The network brings together scholars who situate themselves at the intersection of postcolonial studies and literatures, book and art history, print and material cultures who work in/on a broad spectrum of languages, contexts and media.
It aims at developing a comparative and transnational framework to understand how genres, forms and actors long considered ‘footnotes of literary history’ – the ephemeral non-canonical forms, genres and formats such as little magazines, periodicals and newspapers, tv and radio broadcasts, drafts, pamphlets, advertising material etc. – have in fact been instrumental to the development of postcolonial literary cultures, instrumental forces of postcolonial and decolonial struggles, and sites of North/South and South/South transnational exchanges.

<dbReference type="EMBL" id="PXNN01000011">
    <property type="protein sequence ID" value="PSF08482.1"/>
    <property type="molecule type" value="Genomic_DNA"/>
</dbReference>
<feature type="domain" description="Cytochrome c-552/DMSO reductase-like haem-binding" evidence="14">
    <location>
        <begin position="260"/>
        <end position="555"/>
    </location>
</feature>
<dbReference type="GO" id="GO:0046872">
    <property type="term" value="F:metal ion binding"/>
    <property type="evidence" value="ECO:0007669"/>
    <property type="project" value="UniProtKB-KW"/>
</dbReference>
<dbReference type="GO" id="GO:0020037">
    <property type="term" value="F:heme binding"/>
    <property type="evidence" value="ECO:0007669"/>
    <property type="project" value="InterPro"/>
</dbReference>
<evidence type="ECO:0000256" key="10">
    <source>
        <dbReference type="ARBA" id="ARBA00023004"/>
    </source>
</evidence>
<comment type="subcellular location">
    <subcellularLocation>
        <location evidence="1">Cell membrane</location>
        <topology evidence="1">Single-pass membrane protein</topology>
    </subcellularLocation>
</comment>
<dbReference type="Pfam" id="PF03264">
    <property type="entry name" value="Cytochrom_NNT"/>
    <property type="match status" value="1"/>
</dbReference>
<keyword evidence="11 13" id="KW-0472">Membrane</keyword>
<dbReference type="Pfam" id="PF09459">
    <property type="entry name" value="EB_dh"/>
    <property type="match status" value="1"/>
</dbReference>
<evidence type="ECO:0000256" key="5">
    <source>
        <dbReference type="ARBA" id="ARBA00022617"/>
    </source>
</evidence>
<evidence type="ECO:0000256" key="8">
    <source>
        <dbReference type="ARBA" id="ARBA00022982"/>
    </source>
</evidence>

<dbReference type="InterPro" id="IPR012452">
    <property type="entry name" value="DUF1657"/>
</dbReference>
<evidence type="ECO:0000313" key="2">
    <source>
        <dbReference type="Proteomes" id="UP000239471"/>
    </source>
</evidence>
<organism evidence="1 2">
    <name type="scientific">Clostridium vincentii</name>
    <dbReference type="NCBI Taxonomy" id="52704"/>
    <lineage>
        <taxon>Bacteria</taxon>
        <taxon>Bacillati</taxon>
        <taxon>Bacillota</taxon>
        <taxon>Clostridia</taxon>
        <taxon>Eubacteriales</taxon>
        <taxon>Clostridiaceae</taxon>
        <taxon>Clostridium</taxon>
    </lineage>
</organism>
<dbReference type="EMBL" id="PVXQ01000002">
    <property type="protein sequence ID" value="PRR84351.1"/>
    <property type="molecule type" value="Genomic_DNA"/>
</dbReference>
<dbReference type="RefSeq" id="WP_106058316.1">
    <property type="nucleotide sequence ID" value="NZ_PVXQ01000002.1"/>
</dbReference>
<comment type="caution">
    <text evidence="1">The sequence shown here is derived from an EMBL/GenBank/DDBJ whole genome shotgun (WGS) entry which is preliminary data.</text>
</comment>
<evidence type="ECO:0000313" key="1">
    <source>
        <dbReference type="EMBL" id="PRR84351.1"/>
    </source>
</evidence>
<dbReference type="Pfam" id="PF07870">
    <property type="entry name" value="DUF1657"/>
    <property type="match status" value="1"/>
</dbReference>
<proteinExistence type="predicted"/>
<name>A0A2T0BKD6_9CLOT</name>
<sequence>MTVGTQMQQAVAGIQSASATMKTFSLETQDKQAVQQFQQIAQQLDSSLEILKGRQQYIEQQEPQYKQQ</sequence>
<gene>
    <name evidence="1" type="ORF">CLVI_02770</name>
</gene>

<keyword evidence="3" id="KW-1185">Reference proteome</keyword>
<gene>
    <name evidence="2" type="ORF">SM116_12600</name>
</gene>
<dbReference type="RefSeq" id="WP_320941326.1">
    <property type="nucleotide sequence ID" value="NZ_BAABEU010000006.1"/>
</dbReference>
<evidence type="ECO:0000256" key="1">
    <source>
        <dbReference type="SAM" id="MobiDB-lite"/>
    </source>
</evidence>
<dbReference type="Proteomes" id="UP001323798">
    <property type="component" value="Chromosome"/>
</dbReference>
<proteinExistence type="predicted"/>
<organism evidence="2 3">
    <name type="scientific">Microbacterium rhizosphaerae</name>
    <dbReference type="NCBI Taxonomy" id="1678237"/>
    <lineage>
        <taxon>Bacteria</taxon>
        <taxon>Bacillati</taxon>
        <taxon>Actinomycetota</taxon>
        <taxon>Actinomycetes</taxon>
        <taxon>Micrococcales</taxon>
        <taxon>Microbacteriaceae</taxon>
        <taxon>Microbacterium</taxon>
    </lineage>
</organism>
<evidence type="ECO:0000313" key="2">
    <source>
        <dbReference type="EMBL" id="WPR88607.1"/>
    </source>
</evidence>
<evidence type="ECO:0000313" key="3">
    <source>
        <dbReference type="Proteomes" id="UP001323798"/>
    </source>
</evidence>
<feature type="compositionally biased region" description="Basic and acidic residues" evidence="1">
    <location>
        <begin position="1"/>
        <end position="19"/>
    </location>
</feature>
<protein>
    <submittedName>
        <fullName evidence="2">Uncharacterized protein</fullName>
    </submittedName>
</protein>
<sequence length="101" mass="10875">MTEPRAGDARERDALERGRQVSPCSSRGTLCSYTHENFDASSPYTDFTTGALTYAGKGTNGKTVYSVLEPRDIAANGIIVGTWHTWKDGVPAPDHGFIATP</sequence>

While developing scholarship on the hybrid, plural nature of so many of these archives (especially their engagement with oral and visual forms; with multilingual, translational practices; with pratices of performance) and increasing understanding of the cultural history of postcolonial societies, the network’s wider academic importance lies in rethinking the frontiers of the literary – in part by yielding new insights into the ways by which our conception of literature is shaped culturally and historically, and shaped by the conditions of its production.
We have identified the 5 following research clusters: